Figure 1. Preoperative pain scores by center for participants undergoing total hip replacement. Scores, adjusted for age and sex, range 0–100 (where 0 = least pain and 100 = worst pain). Solid vertical line indicates pooled sample mean, dashed vertical line indicates 95% confidence interval (95% CI) for pooled sample mean. * = n differs from the data in Table 1 due to missing age or sex data (n = 3 for Halmstad, n = 1 for Hamburg). WOMAC = Western Ontario and McMaster Universities Osteoarthritis Index.

Download figure to PowerPoint

The mean adjusted stiffness scores for people undergoing THR ranged from 55.4 to 68.1. People in Akureyri (Iceland) and Geelong had the worst stiffness before surgery (mean adjusted stiffness scores of 68.1 and 67.4, respectively), and those in Szeged had the least stiffness (mean adjusted stiffness score 55.4).

The mean adjusted physical function scores for people undergoing THR at each center (range 53.3–71.0) are shown in Figure 2. People in Szeged and Geelong had the worst physical function before THR (mean adjusted physical function scores of 71.0 and 68.5, respectively), and those in Zurich and Sydney had the best function (mean adjusted physical function scores of 53.3 and 54.4, respectively).

thumbnail image

Figure 2. Preoperative physical function scores by center for participants undergoing total hip replacement. Scores, adjusted for age and sex, range 0–100 (where 0 = best function and 100 = worst function). Solid vertical line indicates pooled sample mean, dashed vertical line indicates 95% confidence interval (95% CI) for pooled sample mean. * = n differs from the data in Table 1 due to missing age or sex data (n = 3 for Halmstad, n = 1 for Hamburg). WOMAC = Western Ontario and McMaster Universities Osteoarthritis Index.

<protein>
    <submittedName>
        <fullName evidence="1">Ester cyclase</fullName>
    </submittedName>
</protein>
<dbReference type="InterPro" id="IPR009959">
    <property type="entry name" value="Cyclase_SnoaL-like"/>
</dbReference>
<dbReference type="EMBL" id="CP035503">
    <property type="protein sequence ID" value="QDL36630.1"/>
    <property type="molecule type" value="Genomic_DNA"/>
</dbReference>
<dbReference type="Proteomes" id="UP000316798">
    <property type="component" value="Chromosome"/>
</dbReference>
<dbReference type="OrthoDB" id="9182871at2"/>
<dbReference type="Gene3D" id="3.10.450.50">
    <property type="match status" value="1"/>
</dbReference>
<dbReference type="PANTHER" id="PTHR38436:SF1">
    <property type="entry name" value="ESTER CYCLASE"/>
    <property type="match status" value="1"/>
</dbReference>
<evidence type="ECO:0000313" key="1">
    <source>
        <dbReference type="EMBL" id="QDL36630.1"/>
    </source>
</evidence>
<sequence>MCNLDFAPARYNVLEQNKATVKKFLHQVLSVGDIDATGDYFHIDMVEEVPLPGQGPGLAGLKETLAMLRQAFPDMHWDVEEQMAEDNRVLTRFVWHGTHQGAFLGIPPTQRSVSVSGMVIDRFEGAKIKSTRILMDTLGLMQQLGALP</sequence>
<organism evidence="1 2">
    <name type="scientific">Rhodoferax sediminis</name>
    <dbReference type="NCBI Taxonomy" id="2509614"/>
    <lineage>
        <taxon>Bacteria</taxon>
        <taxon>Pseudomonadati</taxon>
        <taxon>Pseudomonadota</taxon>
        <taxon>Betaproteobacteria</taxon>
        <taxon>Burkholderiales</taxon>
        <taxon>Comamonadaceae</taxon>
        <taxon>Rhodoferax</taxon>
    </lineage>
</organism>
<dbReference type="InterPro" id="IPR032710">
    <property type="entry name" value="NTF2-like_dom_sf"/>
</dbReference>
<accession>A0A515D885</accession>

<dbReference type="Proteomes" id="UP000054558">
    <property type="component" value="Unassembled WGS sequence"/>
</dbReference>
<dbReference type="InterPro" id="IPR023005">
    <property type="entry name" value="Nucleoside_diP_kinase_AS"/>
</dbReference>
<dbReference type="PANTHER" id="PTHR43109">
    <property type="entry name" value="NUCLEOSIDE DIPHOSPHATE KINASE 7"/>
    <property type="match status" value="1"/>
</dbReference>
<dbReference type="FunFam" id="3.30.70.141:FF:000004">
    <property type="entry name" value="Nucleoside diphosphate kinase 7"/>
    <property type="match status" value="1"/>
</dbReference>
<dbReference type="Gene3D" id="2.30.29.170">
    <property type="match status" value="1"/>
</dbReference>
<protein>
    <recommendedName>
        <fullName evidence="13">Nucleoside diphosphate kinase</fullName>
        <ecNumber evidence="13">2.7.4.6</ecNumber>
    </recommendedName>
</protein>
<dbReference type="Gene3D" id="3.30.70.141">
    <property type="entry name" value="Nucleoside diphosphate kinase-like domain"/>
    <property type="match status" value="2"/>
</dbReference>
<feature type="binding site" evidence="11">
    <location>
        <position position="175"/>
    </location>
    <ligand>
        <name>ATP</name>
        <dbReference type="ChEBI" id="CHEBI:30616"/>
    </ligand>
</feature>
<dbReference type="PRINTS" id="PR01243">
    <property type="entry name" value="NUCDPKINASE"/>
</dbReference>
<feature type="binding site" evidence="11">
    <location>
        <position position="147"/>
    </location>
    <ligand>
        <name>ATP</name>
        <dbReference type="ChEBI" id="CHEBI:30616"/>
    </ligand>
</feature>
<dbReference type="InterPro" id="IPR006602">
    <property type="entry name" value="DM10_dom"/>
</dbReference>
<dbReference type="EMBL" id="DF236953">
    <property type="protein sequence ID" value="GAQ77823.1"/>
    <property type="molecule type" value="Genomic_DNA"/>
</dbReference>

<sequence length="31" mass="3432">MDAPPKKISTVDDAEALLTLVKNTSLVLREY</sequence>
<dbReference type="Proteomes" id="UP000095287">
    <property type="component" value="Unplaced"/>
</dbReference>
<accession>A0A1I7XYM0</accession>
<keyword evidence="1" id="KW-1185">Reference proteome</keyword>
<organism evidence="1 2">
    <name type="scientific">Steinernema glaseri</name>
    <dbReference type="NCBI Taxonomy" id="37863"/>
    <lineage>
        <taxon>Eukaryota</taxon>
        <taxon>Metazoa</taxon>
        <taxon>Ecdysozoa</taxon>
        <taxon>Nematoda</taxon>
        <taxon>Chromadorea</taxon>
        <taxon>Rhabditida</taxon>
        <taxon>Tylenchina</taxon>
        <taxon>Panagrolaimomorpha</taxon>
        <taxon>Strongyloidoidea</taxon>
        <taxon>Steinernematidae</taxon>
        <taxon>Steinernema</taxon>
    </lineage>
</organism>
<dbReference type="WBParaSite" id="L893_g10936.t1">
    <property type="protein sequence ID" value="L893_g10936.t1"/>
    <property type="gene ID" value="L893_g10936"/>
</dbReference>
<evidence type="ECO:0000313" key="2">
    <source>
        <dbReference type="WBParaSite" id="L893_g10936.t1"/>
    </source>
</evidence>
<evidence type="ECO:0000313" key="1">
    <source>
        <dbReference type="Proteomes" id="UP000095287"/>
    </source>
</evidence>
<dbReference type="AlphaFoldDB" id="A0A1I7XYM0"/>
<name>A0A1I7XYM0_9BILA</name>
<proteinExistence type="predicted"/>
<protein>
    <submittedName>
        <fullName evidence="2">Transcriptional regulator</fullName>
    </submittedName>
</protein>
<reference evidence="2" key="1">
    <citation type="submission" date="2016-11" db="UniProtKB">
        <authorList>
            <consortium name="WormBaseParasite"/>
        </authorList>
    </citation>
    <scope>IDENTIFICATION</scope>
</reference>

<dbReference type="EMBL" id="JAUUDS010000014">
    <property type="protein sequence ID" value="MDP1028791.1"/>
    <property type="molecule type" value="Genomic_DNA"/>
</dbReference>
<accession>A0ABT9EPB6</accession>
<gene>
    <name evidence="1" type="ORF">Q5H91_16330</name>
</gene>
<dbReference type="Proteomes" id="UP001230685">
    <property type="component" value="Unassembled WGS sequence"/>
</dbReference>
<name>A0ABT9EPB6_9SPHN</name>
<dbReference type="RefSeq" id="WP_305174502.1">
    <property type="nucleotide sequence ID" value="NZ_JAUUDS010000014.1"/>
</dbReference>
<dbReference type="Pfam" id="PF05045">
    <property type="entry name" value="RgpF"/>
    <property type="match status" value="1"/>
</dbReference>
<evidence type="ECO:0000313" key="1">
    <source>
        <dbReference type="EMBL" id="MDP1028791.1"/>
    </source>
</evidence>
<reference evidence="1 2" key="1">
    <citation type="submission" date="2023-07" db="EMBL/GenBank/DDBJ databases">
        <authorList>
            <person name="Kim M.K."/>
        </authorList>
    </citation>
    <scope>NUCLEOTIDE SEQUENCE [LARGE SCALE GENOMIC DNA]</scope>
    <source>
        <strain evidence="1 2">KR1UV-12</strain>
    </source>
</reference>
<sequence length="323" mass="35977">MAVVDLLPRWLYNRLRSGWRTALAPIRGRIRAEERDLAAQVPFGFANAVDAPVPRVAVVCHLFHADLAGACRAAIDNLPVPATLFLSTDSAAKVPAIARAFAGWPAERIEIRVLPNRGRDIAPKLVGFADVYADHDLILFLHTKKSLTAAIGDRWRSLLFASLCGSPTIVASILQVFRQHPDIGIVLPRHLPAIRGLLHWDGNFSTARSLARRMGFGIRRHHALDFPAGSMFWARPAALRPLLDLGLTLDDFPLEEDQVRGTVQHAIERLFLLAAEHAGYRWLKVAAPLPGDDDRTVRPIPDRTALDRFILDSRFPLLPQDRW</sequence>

Download figure to PowerPoint

Relationship between age, pain, stiffness, and physical function.

For participants undergoing TKR there was no substantive relationship between age and pain (r = −0.15, P < 0.01), age and stiffness (r = −0.10, P < 0.01), or age and physical function (r = −0.03, P = 0.36) (see Supplemental Figure 1, available in the online version of this article at http://www3.interscience.wiley.com/journal/77005015/home). Similarly, for participants undergoing THR there was no relationship between age and pain (r = 0.00, P = 0.89), age and stiffness (r = −0.03, P = 0.15), or age and physical function (r = 0.08, P < 0.01) (see Supplemental Figure 2, available in the online version of this article at http://www3.interscience.wiley.com/journal/77005015/home). These data suggest that at the centers studied there was no systematic trend toward performing joint replacement surgery on younger patients with less severe joint disease symptoms or on older patients with more severe symptoms.

Estimation of the magnitude of preoperative variation between centers.

Effect sizes were calculated to estimate the magnitude of variation in preoperative status across the range of centers using data from centers that had the lowest and highest WOMAC subscale scores, as shown in Table 3. These analyses revealed small to medium effect sizes for TKR (pain 0.44, stiffness 0.21, and physical function 0.47). For THR, medium to large effect sizes were found (pain 0.93, stiffness 0.50, and physical function 0.98).